Across the country and across our state, women make less than their male counterparts for the exact same work. Women earn 22 percent less than men, or 78 cents for each dollar, and the problem is even worse for minority women.
These aren’t just statistics. These numbers contribute to real problems for everyday Oregon families. Wage inequality leads to poverty and economic instability; it negatively impacts families and the strength of our middle class. Put bluntly, it is time we stopped talking about the problem of wage inequality, and started fixing it.
The Oregon Senate finally took a step in that direction with passage of SB 744 this month, which directs the Council on Civil Rights to conduct a study to determine which factors are contributing to wage inequality in Oregon. The council will report back to the legislature in 2014, giving lawmakers the tools and information necessary to address wage inequality in a serious way. I sincerely look forward to their recommendations so we can address this problem, expand the middle class and help more Oregonians provide opportunities for their children.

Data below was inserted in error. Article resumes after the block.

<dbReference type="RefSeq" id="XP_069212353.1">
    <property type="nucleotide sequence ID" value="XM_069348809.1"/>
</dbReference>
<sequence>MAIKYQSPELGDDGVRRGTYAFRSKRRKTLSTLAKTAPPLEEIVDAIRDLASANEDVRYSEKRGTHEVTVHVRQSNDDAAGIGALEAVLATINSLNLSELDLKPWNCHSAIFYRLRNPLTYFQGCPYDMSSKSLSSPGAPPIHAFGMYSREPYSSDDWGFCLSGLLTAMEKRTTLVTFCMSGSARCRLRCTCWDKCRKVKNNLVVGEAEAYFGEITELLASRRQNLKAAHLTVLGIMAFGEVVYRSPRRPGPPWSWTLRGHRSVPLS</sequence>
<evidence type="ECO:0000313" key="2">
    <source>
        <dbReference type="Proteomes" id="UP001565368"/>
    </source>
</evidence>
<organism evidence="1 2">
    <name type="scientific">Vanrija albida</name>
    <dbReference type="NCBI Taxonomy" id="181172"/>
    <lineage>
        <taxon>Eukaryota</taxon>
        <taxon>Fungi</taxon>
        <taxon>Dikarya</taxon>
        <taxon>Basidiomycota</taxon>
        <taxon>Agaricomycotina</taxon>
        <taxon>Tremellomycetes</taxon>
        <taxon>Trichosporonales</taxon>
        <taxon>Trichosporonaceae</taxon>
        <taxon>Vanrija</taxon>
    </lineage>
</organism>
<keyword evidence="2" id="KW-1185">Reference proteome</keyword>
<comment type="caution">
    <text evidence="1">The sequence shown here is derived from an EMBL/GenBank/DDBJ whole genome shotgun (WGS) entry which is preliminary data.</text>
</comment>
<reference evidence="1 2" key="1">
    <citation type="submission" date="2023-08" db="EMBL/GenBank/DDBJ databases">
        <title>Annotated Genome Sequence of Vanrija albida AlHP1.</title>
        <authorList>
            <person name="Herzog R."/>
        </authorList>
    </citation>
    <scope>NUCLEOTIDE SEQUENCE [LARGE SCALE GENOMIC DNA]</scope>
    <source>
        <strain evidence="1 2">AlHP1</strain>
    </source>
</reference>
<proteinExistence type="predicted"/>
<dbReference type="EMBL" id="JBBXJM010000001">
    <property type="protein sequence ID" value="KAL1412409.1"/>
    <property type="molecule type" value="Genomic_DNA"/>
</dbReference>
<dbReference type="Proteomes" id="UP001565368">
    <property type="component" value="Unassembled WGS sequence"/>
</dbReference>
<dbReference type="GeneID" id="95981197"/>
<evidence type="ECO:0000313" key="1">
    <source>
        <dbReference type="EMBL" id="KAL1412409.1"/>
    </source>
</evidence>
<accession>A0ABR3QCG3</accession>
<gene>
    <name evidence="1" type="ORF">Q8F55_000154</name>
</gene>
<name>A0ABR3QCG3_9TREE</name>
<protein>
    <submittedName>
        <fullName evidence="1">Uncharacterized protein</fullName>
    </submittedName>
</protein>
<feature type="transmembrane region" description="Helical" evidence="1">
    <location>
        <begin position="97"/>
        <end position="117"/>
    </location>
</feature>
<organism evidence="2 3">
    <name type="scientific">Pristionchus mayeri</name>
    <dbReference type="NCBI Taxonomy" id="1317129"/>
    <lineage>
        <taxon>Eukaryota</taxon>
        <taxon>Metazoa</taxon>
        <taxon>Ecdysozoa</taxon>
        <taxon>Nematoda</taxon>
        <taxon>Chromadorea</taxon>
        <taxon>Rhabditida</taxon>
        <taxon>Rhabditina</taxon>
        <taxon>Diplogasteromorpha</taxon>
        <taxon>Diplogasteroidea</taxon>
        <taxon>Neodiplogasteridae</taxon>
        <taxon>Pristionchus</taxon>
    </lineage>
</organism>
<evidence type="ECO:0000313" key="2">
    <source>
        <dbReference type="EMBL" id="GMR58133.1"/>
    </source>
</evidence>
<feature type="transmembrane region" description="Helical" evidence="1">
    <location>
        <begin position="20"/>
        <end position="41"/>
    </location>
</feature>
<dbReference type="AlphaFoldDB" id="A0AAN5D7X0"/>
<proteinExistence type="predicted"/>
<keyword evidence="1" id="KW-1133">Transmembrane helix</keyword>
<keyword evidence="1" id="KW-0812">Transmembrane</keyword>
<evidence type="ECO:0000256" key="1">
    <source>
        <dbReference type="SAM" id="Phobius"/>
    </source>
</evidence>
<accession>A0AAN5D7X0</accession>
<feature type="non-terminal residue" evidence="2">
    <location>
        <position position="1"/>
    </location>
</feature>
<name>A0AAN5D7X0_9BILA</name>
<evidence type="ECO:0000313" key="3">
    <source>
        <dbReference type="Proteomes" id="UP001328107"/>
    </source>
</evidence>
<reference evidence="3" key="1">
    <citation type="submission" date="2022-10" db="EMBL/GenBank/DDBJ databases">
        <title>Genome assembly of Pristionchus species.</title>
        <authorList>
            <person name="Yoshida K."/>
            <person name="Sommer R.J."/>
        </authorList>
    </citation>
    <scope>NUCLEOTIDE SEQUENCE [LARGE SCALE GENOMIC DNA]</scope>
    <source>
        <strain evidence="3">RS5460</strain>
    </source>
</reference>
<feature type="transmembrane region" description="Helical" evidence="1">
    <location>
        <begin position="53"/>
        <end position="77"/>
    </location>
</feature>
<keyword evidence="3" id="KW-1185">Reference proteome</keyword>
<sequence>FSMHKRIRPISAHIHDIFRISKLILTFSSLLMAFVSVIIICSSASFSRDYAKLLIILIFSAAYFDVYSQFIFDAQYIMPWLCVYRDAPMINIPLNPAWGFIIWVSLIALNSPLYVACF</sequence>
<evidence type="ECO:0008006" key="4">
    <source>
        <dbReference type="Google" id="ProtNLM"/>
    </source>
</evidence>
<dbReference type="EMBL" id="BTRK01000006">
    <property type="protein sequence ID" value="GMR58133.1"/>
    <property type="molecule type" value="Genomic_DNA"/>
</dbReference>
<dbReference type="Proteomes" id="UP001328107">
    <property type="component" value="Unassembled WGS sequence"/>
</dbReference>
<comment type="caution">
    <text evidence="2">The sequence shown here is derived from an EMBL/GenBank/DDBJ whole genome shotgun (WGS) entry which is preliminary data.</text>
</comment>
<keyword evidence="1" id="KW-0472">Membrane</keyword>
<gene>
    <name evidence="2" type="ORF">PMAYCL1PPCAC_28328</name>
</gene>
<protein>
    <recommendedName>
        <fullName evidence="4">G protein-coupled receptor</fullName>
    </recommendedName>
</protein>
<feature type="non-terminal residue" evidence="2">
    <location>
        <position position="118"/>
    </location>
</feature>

I’ll conclude with a poignant statement from the Senate floor, made by my colleague Sen. Chris Edwards (D-Eugene): “This issue hasn’t had nearly enough focus given the profound impact that wage inequity has on women, minorities, children, and their families. It’s past time we got to work fixing this problem.”